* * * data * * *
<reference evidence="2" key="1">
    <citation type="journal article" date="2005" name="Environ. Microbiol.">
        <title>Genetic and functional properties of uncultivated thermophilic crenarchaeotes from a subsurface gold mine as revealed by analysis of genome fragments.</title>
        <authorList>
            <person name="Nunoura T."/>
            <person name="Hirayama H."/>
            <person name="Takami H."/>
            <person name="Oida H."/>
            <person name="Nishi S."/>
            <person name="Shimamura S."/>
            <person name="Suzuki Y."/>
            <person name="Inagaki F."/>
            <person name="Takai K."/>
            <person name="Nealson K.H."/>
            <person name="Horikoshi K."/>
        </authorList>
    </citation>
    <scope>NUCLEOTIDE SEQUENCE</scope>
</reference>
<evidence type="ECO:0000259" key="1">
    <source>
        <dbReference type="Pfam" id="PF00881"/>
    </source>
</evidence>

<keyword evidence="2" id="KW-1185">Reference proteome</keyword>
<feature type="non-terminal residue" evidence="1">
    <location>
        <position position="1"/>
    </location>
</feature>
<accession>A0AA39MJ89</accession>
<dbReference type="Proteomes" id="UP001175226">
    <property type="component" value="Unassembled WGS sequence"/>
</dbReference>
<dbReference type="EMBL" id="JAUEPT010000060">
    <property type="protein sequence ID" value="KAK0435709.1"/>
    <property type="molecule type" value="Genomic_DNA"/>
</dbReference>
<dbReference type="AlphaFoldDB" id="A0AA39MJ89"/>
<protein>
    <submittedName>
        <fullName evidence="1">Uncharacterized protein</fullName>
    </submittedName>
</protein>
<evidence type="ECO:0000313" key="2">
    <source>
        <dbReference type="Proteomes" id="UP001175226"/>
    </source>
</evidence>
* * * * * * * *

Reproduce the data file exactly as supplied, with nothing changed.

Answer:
<reference evidence="2" key="1">
    <citation type="journal article" date="2005" name="Environ. Microbiol.">
        <title>Genetic and functional properties of uncultivated thermophilic crenarchaeotes from a subsurface gold mine as revealed by analysis of genome fragments.</title>
        <authorList>
            <person name="Nunoura T."/>
            <person name="Hirayama H."/>
            <person name="Takami H."/>
            <person name="Oida H."/>
            <person name="Nishi S."/>
            <person name="Shimamura S."/>
            <person name="Suzuki Y."/>
            <person name="Inagaki F."/>
            <person name="Takai K."/>
            <person name="Nealson K.H."/>
            <person name="Horikoshi K."/>
        </authorList>
    </citation>
    <scope>NUCLEOTIDE SEQUENCE</scope>
</reference>
<evidence type="ECO:0000259" key="1">
    <source>
        <dbReference type="Pfam" id="PF00881"/>
    </source>
</evidence>

<keyword evidence="2" id="KW-1185">Reference proteome</keyword>
<feature type="non-terminal residue" evidence="1">
    <location>
        <position position="1"/>
    </location>
</feature>
<accession>A0AA39MJ89</accession>
<dbReference type="Proteomes" id="UP001175226">
    <property type="component" value="Unassembled WGS sequence"/>
</dbReference>
<dbReference type="EMBL" id="JAUEPT010000060">
    <property type="protein sequence ID" value="KAK0435709.1"/>
    <property type="molecule type" value="Genomic_DNA"/>
</dbReference>
<dbReference type="AlphaFoldDB" id="A0AA39MJ89"/>
<protein>
    <submittedName>
        <fullName evidence="1">Uncharacterized protein</fullName>
    </submittedName>
</protein>
<evidence type="ECO:0000313" key="2">
    <source>
        <dbReference type="Proteomes" id="UP001175226"/>
    </source>
</evidence>